The exception taken to the question to the witness Fowler, "did any one dispute any item in that account, or the correctness of his account, as to the amount of money he had received," was not well taken. The contest at the trial was as to what took place before the town board of auditors, on the occasion of the plaintiff's rendering his account as highway commissioner. On the part of the defendant, it was claimed that the plaintiff failed to produce vouchers to the amount of $1,000; that it was so announced at the time, and talked about before the board. On the part of the plaintiff it was claimed that he did produce vouchers for the whole amount of the money which came to his hands, and that his accounts were allowed and settled at that time. Although, it does not appear that there was any dispute about the amount which the plaintiff had received, the question embraced all the items of the account, and the fact that there was no dispute in respect to any of them tended to show that there was no question as to the vouchers. The evidence was slight, but we cannot say it was incompetent.
It was not error to receive a copy of plaintiff's account presented to the auditors. The original account had been lost, and the paper offered was claimed to be substantially a copy. Error is alleged in receiving the vouchers without proof of their genuineness. As before stated the contention at the trial related to what occurred before the board of auditors. The vouchers were claimed by the plaintiff to be the identical vouchers which were presented to the board on the occasion referred to, and were allowed and passed by that board. There was no occasion to prove the execution of each voucher on the trial. The question litigated was not whether these vouchers were genuine, or whether the plaintiff had actually expended the money represented by them; but whether they had been presented to and allowed by the board of auditors upon the settlement of the plaintiff's account, and the production of the vouchers, with the other evidence, was proper to establish the plaintiff's theory of what took place upon that occasion. These are the only points made by the appellant in this court.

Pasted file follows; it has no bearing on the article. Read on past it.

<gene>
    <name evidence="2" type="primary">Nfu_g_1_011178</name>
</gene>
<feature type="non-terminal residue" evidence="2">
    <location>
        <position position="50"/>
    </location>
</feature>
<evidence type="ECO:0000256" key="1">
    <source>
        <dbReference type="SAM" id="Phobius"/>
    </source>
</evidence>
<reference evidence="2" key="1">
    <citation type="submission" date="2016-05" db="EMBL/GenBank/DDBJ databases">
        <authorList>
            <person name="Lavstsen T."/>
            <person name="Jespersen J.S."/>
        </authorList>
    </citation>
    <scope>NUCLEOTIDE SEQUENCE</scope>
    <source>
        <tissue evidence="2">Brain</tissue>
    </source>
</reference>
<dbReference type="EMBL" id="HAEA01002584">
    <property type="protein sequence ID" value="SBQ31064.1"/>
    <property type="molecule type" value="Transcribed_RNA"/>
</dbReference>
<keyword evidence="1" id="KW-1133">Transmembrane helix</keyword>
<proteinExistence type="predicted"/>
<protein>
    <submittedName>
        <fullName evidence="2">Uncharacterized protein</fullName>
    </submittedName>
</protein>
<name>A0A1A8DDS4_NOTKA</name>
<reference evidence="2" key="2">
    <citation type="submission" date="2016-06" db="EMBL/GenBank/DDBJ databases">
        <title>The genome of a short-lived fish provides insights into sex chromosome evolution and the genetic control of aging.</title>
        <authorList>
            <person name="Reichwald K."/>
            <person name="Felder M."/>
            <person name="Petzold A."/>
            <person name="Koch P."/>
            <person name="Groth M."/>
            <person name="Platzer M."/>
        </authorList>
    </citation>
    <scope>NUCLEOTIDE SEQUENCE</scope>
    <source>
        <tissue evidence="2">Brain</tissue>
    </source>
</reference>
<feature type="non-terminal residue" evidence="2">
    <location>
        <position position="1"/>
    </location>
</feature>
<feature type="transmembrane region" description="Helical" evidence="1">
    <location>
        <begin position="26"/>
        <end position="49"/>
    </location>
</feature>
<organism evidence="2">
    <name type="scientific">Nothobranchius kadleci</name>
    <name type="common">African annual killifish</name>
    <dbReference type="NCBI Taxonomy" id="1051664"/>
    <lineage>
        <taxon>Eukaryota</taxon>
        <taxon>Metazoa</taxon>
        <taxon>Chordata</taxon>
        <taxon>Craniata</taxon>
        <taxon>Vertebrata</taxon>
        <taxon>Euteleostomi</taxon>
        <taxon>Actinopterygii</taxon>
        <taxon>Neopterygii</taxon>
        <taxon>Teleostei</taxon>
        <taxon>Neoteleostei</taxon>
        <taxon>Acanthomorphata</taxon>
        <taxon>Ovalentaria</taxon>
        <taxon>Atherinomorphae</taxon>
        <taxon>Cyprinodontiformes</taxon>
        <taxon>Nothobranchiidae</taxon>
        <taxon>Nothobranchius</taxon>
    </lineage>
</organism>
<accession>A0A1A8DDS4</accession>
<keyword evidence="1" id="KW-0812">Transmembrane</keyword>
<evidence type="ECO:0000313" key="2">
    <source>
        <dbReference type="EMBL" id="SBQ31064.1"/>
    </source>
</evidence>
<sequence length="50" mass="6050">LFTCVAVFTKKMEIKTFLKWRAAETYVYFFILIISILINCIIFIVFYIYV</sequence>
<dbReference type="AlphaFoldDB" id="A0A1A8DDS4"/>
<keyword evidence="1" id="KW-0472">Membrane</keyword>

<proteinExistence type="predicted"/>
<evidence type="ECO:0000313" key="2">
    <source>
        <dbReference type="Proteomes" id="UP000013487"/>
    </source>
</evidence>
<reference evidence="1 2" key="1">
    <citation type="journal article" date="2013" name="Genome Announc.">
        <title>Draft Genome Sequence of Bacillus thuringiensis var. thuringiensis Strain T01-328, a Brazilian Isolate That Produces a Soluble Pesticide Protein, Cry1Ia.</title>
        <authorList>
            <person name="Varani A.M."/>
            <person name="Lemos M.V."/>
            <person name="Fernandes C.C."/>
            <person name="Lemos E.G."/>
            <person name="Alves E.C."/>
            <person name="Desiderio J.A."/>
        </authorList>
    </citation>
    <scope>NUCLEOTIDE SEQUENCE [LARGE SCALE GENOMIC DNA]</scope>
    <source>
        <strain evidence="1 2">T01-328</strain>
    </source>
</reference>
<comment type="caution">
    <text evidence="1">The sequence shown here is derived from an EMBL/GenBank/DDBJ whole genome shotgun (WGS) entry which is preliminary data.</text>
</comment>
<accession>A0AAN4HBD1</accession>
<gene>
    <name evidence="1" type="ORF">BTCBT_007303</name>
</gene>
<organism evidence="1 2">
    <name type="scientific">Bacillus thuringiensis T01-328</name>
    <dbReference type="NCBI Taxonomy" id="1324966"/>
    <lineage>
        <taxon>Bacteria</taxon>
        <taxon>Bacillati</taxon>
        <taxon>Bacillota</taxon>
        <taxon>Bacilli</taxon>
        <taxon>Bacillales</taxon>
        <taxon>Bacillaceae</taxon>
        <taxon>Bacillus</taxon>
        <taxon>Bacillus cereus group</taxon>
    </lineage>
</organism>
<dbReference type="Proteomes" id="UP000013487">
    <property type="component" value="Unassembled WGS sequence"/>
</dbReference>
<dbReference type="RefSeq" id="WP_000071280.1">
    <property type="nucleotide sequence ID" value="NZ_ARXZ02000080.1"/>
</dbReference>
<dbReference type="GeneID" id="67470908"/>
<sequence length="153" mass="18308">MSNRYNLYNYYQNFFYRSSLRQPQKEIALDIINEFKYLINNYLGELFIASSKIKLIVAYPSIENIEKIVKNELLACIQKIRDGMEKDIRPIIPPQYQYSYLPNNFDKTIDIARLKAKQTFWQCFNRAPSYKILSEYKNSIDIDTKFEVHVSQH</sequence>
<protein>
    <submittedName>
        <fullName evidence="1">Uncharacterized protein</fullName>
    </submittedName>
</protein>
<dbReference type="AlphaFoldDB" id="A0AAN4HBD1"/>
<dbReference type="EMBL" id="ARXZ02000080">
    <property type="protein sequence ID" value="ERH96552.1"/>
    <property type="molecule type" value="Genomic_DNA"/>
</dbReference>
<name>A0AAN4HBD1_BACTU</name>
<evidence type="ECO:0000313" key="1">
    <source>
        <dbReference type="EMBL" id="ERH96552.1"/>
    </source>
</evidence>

Although the verdict seems to be large, we have no power to review the order denying the motion to set it aside as excessive, and as we do not find any legal error in respect to the points presented by the appellant we feel constrained to affirm the judgment.
All concur, except MILLER, J., dissenting.